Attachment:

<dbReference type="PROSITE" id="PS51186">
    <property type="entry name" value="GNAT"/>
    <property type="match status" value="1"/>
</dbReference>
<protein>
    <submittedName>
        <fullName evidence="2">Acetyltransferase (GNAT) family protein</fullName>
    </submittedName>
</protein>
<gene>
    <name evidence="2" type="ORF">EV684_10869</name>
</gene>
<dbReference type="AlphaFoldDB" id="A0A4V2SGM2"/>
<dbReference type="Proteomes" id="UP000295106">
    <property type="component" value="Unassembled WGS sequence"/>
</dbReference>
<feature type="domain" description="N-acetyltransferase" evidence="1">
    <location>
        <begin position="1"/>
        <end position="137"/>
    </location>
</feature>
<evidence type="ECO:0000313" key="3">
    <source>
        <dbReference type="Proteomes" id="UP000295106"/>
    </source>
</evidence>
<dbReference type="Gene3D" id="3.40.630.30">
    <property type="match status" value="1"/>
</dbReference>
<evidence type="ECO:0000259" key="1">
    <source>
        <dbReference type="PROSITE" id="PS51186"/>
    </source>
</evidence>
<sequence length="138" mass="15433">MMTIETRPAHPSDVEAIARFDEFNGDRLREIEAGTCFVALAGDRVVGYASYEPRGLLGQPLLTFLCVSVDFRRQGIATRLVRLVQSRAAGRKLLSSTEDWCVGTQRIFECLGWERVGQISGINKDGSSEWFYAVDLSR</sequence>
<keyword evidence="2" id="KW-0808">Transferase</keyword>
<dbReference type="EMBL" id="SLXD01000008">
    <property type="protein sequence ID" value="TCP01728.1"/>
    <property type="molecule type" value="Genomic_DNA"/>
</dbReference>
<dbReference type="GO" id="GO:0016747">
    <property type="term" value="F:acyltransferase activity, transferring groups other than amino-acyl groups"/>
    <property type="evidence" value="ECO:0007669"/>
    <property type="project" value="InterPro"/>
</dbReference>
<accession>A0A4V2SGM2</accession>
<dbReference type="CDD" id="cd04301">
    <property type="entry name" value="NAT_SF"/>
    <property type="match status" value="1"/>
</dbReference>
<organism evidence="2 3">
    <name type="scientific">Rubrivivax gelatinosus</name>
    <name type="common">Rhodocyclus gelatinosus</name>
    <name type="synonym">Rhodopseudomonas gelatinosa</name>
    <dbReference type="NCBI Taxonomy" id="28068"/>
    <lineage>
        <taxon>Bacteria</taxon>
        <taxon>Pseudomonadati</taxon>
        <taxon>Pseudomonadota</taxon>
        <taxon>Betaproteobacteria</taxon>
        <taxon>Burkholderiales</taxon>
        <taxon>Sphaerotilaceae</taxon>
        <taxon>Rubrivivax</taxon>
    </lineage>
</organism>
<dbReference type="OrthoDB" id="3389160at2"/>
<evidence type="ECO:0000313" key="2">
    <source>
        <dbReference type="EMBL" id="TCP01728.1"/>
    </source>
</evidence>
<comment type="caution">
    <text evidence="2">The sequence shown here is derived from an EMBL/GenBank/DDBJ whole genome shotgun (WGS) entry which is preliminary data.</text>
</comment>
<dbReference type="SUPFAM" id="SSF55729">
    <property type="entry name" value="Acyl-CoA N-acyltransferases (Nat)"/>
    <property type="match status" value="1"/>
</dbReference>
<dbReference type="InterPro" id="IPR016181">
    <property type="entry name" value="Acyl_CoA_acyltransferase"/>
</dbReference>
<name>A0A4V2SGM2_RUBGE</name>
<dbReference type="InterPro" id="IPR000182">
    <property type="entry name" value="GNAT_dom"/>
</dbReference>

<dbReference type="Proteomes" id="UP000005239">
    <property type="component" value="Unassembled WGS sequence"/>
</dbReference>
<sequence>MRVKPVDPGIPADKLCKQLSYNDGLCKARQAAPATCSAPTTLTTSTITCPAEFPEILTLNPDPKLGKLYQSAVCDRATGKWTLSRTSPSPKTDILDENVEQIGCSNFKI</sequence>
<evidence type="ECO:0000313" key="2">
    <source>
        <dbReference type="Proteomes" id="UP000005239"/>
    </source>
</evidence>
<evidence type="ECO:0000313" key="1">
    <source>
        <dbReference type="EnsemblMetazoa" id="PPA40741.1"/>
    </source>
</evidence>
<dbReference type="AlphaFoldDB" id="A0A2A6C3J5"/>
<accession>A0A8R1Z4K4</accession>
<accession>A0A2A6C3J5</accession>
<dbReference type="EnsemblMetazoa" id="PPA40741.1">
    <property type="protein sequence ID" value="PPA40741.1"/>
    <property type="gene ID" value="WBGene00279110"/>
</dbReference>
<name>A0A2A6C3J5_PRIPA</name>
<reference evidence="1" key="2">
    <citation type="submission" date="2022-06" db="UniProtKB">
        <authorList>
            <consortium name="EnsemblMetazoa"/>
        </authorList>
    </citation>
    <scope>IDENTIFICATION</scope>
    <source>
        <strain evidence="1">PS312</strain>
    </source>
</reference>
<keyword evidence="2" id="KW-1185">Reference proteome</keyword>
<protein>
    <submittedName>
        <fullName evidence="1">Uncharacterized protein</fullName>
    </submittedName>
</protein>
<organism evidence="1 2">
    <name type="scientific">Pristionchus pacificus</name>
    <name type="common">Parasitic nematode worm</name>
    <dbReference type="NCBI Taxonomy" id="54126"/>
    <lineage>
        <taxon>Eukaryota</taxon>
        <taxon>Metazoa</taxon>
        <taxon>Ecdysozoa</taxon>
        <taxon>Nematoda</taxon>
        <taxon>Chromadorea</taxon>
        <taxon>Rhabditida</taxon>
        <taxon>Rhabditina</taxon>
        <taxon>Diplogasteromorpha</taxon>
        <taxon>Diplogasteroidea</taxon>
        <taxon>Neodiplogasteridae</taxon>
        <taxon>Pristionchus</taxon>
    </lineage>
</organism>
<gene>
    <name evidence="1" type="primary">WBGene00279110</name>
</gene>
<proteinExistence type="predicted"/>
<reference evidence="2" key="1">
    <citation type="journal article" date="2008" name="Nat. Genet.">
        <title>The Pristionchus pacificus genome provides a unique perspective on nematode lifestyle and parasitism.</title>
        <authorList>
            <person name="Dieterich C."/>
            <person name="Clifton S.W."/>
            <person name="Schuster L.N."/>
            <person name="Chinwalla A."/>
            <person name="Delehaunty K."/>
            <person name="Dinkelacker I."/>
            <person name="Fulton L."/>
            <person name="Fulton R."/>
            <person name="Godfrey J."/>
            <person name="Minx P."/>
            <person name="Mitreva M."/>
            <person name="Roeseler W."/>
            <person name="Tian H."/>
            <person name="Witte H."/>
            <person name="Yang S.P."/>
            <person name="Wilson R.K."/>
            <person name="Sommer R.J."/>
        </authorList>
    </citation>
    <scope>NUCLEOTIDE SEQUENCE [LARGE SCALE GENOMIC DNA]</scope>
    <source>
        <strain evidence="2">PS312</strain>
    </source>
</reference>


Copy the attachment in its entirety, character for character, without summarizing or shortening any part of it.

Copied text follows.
<dbReference type="PROSITE" id="PS51186">
    <property type="entry name" value="GNAT"/>
    <property type="match status" value="1"/>
</dbReference>
<protein>
    <submittedName>
        <fullName evidence="2">Acetyltransferase (GNAT) family protein</fullName>
    </submittedName>
</protein>
<gene>
    <name evidence="2" type="ORF">EV684_10869</name>
</gene>
<dbReference type="AlphaFoldDB" id="A0A4V2SGM2"/>
<dbReference type="Proteomes" id="UP000295106">
    <property type="component" value="Unassembled WGS sequence"/>
</dbReference>
<feature type="domain" description="N-acetyltransferase" evidence="1">
    <location>
        <begin position="1"/>
        <end position="137"/>
    </location>
</feature>
<evidence type="ECO:0000313" key="3">
    <source>
        <dbReference type="Proteomes" id="UP000295106"/>
    </source>
</evidence>
<dbReference type="Gene3D" id="3.40.630.30">
    <property type="match status" value="1"/>
</dbReference>
<evidence type="ECO:0000259" key="1">
    <source>
        <dbReference type="PROSITE" id="PS51186"/>
    </source>
</evidence>
<sequence length="138" mass="15433">MMTIETRPAHPSDVEAIARFDEFNGDRLREIEAGTCFVALAGDRVVGYASYEPRGLLGQPLLTFLCVSVDFRRQGIATRLVRLVQSRAAGRKLLSSTEDWCVGTQRIFECLGWERVGQISGINKDGSSEWFYAVDLSR</sequence>
<keyword evidence="2" id="KW-0808">Transferase</keyword>
<dbReference type="EMBL" id="SLXD01000008">
    <property type="protein sequence ID" value="TCP01728.1"/>
    <property type="molecule type" value="Genomic_DNA"/>
</dbReference>
<dbReference type="GO" id="GO:0016747">
    <property type="term" value="F:acyltransferase activity, transferring groups other than amino-acyl groups"/>
    <property type="evidence" value="ECO:0007669"/>
    <property type="project" value="InterPro"/>
</dbReference>
<accession>A0A4V2SGM2</accession>
<dbReference type="CDD" id="cd04301">
    <property type="entry name" value="NAT_SF"/>
    <property type="match status" value="1"/>
</dbReference>
<organism evidence="2 3">
    <name type="scientific">Rubrivivax gelatinosus</name>
    <name type="common">Rhodocyclus gelatinosus</name>
    <name type="synonym">Rhodopseudomonas gelatinosa</name>
    <dbReference type="NCBI Taxonomy" id="28068"/>
    <lineage>
        <taxon>Bacteria</taxon>
        <taxon>Pseudomonadati</taxon>
        <taxon>Pseudomonadota</taxon>
        <taxon>Betaproteobacteria</taxon>
        <taxon>Burkholderiales</taxon>
        <taxon>Sphaerotilaceae</taxon>
        <taxon>Rubrivivax</taxon>
    </lineage>
</organism>
<dbReference type="OrthoDB" id="3389160at2"/>
<evidence type="ECO:0000313" key="2">
    <source>
        <dbReference type="EMBL" id="TCP01728.1"/>
    </source>
</evidence>
<comment type="caution">
    <text evidence="2">The sequence shown here is derived from an EMBL/GenBank/DDBJ whole genome shotgun (WGS) entry which is preliminary data.</text>
</comment>
<dbReference type="SUPFAM" id="SSF55729">
    <property type="entry name" value="Acyl-CoA N-acyltransferases (Nat)"/>
    <property type="match status" value="1"/>
</dbReference>
<dbReference type="InterPro" id="IPR016181">
    <property type="entry name" value="Acyl_CoA_acyltransferase"/>
</dbReference>
<name>A0A4V2SGM2_RUBGE</name>
<dbReference type="InterPro" id="IPR000182">
    <property type="entry name" value="GNAT_dom"/>
</dbReference>

<dbReference type="Proteomes" id="UP000005239">
    <property type="component" value="Unassembled WGS sequence"/>
</dbReference>
<sequence>MRVKPVDPGIPADKLCKQLSYNDGLCKARQAAPATCSAPTTLTTSTITCPAEFPEILTLNPDPKLGKLYQSAVCDRATGKWTLSRTSPSPKTDILDENVEQIGCSNFKI</sequence>
<evidence type="ECO:0000313" key="2">
    <source>
        <dbReference type="Proteomes" id="UP000005239"/>
    </source>
</evidence>
<evidence type="ECO:0000313" key="1">
    <source>
        <dbReference type="EnsemblMetazoa" id="PPA40741.1"/>
    </source>
</evidence>
<dbReference type="AlphaFoldDB" id="A0A2A6C3J5"/>
<accession>A0A8R1Z4K4</accession>
<accession>A0A2A6C3J5</accession>
<dbReference type="EnsemblMetazoa" id="PPA40741.1">
    <property type="protein sequence ID" value="PPA40741.1"/>
    <property type="gene ID" value="WBGene00279110"/>
</dbReference>
<name>A0A2A6C3J5_PRIPA</name>
<reference evidence="1" key="2">
    <citation type="submission" date="2022-06" db="UniProtKB">
        <authorList>
            <consortium name="EnsemblMetazoa"/>
        </authorList>
    </citation>
    <scope>IDENTIFICATION</scope>
    <source>
        <strain evidence="1">PS312</strain>
    </source>
</reference>
<keyword evidence="2" id="KW-1185">Reference proteome</keyword>
<protein>
    <submittedName>
        <fullName evidence="1">Uncharacterized protein</fullName>
    </submittedName>
</protein>
<organism evidence="1 2">
    <name type="scientific">Pristionchus pacificus</name>
    <name type="common">Parasitic nematode worm</name>
    <dbReference type="NCBI Taxonomy" id="54126"/>
    <lineage>
        <taxon>Eukaryota</taxon>
        <taxon>Metazoa</taxon>
        <taxon>Ecdysozoa</taxon>
        <taxon>Nematoda</taxon>
        <taxon>Chromadorea</taxon>
        <taxon>Rhabditida</taxon>
        <taxon>Rhabditina</taxon>
        <taxon>Diplogasteromorpha</taxon>
        <taxon>Diplogasteroidea</taxon>
        <taxon>Neodiplogasteridae</taxon>
        <taxon>Pristionchus</taxon>
    </lineage>
</organism>
<gene>
    <name evidence="1" type="primary">WBGene00279110</name>
</gene>
<proteinExistence type="predicted"/>
<reference evidence="2" key="1">
    <citation type="journal article" date="2008" name="Nat. Genet.">
        <title>The Pristionchus pacificus genome provides a unique perspective on nematode lifestyle and parasitism.</title>
        <authorList>
            <person name="Dieterich C."/>
            <person name="Clifton S.W."/>
            <person name="Schuster L.N."/>
            <person name="Chinwalla A."/>
            <person name="Delehaunty K."/>
            <person name="Dinkelacker I."/>
            <person name="Fulton L."/>
            <person name="Fulton R."/>
            <person name="Godfrey J."/>
            <person name="Minx P."/>
            <person name="Mitreva M."/>
            <person name="Roeseler W."/>
            <person name="Tian H."/>
            <person name="Witte H."/>
            <person name="Yang S.P."/>
            <person name="Wilson R.K."/>
            <person name="Sommer R.J."/>
        </authorList>
    </citation>
    <scope>NUCLEOTIDE SEQUENCE [LARGE SCALE GENOMIC DNA]</scope>
    <source>
        <strain evidence="2">PS312</strain>
    </source>
</reference>